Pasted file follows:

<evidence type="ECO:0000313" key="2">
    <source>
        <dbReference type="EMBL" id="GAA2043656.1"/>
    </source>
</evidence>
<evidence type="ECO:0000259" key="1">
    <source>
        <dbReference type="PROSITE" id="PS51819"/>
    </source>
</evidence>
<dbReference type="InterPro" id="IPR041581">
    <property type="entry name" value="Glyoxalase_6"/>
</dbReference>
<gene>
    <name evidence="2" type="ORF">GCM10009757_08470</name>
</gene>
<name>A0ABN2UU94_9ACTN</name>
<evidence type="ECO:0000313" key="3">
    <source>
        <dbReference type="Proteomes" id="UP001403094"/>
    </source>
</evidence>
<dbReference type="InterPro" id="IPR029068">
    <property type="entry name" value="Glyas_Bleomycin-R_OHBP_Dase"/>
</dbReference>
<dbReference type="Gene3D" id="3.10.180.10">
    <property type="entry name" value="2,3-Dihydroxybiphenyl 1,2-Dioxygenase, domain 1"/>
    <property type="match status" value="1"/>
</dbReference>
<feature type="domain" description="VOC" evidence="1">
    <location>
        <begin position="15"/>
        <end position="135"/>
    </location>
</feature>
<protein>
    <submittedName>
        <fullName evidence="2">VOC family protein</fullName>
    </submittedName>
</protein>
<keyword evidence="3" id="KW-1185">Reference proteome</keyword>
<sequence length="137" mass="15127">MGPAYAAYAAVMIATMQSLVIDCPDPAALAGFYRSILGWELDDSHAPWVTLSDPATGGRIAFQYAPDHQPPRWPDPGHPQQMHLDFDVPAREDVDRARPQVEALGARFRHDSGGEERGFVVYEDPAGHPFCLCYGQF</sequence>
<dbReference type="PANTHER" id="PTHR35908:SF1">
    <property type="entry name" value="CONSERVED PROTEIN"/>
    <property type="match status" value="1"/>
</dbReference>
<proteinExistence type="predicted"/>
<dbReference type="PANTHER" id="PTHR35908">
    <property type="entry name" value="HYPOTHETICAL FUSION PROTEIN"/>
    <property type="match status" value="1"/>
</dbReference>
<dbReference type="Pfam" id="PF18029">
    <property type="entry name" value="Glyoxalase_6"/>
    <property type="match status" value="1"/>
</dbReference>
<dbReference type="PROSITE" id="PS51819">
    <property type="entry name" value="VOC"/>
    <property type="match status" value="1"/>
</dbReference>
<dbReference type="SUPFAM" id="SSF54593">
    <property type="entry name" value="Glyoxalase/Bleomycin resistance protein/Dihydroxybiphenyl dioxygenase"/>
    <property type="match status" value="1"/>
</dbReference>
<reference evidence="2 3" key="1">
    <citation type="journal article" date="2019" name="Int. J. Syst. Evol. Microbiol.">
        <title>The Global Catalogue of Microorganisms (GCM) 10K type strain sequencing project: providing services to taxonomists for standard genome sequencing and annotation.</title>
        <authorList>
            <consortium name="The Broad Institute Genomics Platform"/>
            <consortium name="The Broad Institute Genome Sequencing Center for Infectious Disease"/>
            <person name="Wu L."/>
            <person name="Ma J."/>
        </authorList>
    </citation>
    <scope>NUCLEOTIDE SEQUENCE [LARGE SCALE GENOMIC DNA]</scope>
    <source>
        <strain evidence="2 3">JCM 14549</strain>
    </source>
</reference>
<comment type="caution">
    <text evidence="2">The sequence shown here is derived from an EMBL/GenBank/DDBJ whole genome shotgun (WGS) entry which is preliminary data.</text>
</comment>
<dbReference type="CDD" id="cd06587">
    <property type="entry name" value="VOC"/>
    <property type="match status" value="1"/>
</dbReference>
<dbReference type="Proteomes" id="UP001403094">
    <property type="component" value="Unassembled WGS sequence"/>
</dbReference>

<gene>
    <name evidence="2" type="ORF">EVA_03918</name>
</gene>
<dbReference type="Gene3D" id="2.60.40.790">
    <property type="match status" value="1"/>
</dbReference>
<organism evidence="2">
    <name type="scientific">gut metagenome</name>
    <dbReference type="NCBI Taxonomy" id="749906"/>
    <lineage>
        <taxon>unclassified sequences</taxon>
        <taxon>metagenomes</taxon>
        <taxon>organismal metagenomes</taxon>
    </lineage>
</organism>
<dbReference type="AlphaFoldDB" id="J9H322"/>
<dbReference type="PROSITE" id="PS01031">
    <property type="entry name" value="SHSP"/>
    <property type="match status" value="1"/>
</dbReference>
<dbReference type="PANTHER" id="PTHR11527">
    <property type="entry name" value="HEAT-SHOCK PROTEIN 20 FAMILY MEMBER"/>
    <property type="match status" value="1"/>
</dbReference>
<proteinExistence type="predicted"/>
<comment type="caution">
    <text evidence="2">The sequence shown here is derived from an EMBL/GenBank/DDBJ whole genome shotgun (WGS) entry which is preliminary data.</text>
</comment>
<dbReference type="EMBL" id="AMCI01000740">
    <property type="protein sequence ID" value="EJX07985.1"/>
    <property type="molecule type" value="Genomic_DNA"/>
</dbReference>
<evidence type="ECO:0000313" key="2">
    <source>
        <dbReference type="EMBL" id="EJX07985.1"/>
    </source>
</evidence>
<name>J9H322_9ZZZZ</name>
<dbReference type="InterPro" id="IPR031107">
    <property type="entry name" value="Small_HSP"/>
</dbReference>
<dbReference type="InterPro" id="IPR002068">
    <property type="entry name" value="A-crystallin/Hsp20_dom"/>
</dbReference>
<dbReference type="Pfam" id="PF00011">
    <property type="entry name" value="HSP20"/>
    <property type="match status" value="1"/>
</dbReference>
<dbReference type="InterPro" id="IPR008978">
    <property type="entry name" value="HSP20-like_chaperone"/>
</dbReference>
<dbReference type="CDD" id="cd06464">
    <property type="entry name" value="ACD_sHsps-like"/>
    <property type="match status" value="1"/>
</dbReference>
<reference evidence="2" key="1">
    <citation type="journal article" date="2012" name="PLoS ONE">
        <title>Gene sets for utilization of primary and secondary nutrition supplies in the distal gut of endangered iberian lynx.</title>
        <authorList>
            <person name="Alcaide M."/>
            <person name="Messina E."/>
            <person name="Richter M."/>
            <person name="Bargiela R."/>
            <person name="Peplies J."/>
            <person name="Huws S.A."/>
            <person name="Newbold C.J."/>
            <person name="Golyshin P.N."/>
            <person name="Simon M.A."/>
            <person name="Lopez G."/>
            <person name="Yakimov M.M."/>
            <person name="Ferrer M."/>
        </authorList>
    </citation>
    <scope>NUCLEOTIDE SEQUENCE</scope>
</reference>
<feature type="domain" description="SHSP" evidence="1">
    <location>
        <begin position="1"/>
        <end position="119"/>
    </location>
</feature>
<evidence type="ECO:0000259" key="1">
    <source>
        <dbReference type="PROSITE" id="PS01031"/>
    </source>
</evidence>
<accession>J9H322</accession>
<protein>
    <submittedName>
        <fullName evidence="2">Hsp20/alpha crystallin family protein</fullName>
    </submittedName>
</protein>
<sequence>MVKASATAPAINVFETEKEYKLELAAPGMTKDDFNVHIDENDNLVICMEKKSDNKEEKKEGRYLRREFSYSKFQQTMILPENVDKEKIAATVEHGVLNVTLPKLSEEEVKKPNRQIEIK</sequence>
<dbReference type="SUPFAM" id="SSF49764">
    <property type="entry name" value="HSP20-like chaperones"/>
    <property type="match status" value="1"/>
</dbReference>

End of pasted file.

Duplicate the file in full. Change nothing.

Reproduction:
<evidence type="ECO:0000313" key="2">
    <source>
        <dbReference type="EMBL" id="GAA2043656.1"/>
    </source>
</evidence>
<evidence type="ECO:0000259" key="1">
    <source>
        <dbReference type="PROSITE" id="PS51819"/>
    </source>
</evidence>
<dbReference type="InterPro" id="IPR041581">
    <property type="entry name" value="Glyoxalase_6"/>
</dbReference>
<gene>
    <name evidence="2" type="ORF">GCM10009757_08470</name>
</gene>
<name>A0ABN2UU94_9ACTN</name>
<evidence type="ECO:0000313" key="3">
    <source>
        <dbReference type="Proteomes" id="UP001403094"/>
    </source>
</evidence>
<dbReference type="InterPro" id="IPR029068">
    <property type="entry name" value="Glyas_Bleomycin-R_OHBP_Dase"/>
</dbReference>
<dbReference type="Gene3D" id="3.10.180.10">
    <property type="entry name" value="2,3-Dihydroxybiphenyl 1,2-Dioxygenase, domain 1"/>
    <property type="match status" value="1"/>
</dbReference>
<feature type="domain" description="VOC" evidence="1">
    <location>
        <begin position="15"/>
        <end position="135"/>
    </location>
</feature>
<protein>
    <submittedName>
        <fullName evidence="2">VOC family protein</fullName>
    </submittedName>
</protein>
<keyword evidence="3" id="KW-1185">Reference proteome</keyword>
<sequence length="137" mass="15127">MGPAYAAYAAVMIATMQSLVIDCPDPAALAGFYRSILGWELDDSHAPWVTLSDPATGGRIAFQYAPDHQPPRWPDPGHPQQMHLDFDVPAREDVDRARPQVEALGARFRHDSGGEERGFVVYEDPAGHPFCLCYGQF</sequence>
<dbReference type="PANTHER" id="PTHR35908:SF1">
    <property type="entry name" value="CONSERVED PROTEIN"/>
    <property type="match status" value="1"/>
</dbReference>
<proteinExistence type="predicted"/>
<dbReference type="PANTHER" id="PTHR35908">
    <property type="entry name" value="HYPOTHETICAL FUSION PROTEIN"/>
    <property type="match status" value="1"/>
</dbReference>
<dbReference type="Pfam" id="PF18029">
    <property type="entry name" value="Glyoxalase_6"/>
    <property type="match status" value="1"/>
</dbReference>
<dbReference type="PROSITE" id="PS51819">
    <property type="entry name" value="VOC"/>
    <property type="match status" value="1"/>
</dbReference>
<dbReference type="SUPFAM" id="SSF54593">
    <property type="entry name" value="Glyoxalase/Bleomycin resistance protein/Dihydroxybiphenyl dioxygenase"/>
    <property type="match status" value="1"/>
</dbReference>
<reference evidence="2 3" key="1">
    <citation type="journal article" date="2019" name="Int. J. Syst. Evol. Microbiol.">
        <title>The Global Catalogue of Microorganisms (GCM) 10K type strain sequencing project: providing services to taxonomists for standard genome sequencing and annotation.</title>
        <authorList>
            <consortium name="The Broad Institute Genomics Platform"/>
            <consortium name="The Broad Institute Genome Sequencing Center for Infectious Disease"/>
            <person name="Wu L."/>
            <person name="Ma J."/>
        </authorList>
    </citation>
    <scope>NUCLEOTIDE SEQUENCE [LARGE SCALE GENOMIC DNA]</scope>
    <source>
        <strain evidence="2 3">JCM 14549</strain>
    </source>
</reference>
<comment type="caution">
    <text evidence="2">The sequence shown here is derived from an EMBL/GenBank/DDBJ whole genome shotgun (WGS) entry which is preliminary data.</text>
</comment>
<dbReference type="CDD" id="cd06587">
    <property type="entry name" value="VOC"/>
    <property type="match status" value="1"/>
</dbReference>
<dbReference type="Proteomes" id="UP001403094">
    <property type="component" value="Unassembled WGS sequence"/>
</dbReference>

<gene>
    <name evidence="2" type="ORF">EVA_03918</name>
</gene>
<dbReference type="Gene3D" id="2.60.40.790">
    <property type="match status" value="1"/>
</dbReference>
<organism evidence="2">
    <name type="scientific">gut metagenome</name>
    <dbReference type="NCBI Taxonomy" id="749906"/>
    <lineage>
        <taxon>unclassified sequences</taxon>
        <taxon>metagenomes</taxon>
        <taxon>organismal metagenomes</taxon>
    </lineage>
</organism>
<dbReference type="AlphaFoldDB" id="J9H322"/>
<dbReference type="PROSITE" id="PS01031">
    <property type="entry name" value="SHSP"/>
    <property type="match status" value="1"/>
</dbReference>
<dbReference type="PANTHER" id="PTHR11527">
    <property type="entry name" value="HEAT-SHOCK PROTEIN 20 FAMILY MEMBER"/>
    <property type="match status" value="1"/>
</dbReference>
<proteinExistence type="predicted"/>
<comment type="caution">
    <text evidence="2">The sequence shown here is derived from an EMBL/GenBank/DDBJ whole genome shotgun (WGS) entry which is preliminary data.</text>
</comment>
<dbReference type="EMBL" id="AMCI01000740">
    <property type="protein sequence ID" value="EJX07985.1"/>
    <property type="molecule type" value="Genomic_DNA"/>
</dbReference>
<evidence type="ECO:0000313" key="2">
    <source>
        <dbReference type="EMBL" id="EJX07985.1"/>
    </source>
</evidence>
<name>J9H322_9ZZZZ</name>
<dbReference type="InterPro" id="IPR031107">
    <property type="entry name" value="Small_HSP"/>
</dbReference>
<dbReference type="InterPro" id="IPR002068">
    <property type="entry name" value="A-crystallin/Hsp20_dom"/>
</dbReference>
<dbReference type="Pfam" id="PF00011">
    <property type="entry name" value="HSP20"/>
    <property type="match status" value="1"/>
</dbReference>
<dbReference type="InterPro" id="IPR008978">
    <property type="entry name" value="HSP20-like_chaperone"/>
</dbReference>
<dbReference type="CDD" id="cd06464">
    <property type="entry name" value="ACD_sHsps-like"/>
    <property type="match status" value="1"/>
</dbReference>
<reference evidence="2" key="1">
    <citation type="journal article" date="2012" name="PLoS ONE">
        <title>Gene sets for utilization of primary and secondary nutrition supplies in the distal gut of endangered iberian lynx.</title>
        <authorList>
            <person name="Alcaide M."/>
            <person name="Messina E."/>
            <person name="Richter M."/>
            <person name="Bargiela R."/>
            <person name="Peplies J."/>
            <person name="Huws S.A."/>
            <person name="Newbold C.J."/>
            <person name="Golyshin P.N."/>
            <person name="Simon M.A."/>
            <person name="Lopez G."/>
            <person name="Yakimov M.M."/>
            <person name="Ferrer M."/>
        </authorList>
    </citation>
    <scope>NUCLEOTIDE SEQUENCE</scope>
</reference>
<feature type="domain" description="SHSP" evidence="1">
    <location>
        <begin position="1"/>
        <end position="119"/>
    </location>
</feature>
<evidence type="ECO:0000259" key="1">
    <source>
        <dbReference type="PROSITE" id="PS01031"/>
    </source>
</evidence>
<accession>J9H322</accession>
<protein>
    <submittedName>
        <fullName evidence="2">Hsp20/alpha crystallin family protein</fullName>
    </submittedName>
</protein>
<sequence>MVKASATAPAINVFETEKEYKLELAAPGMTKDDFNVHIDENDNLVICMEKKSDNKEEKKEGRYLRREFSYSKFQQTMILPENVDKEKIAATVEHGVLNVTLPKLSEEEVKKPNRQIEIK</sequence>
<dbReference type="SUPFAM" id="SSF49764">
    <property type="entry name" value="HSP20-like chaperones"/>
    <property type="match status" value="1"/>
</dbReference>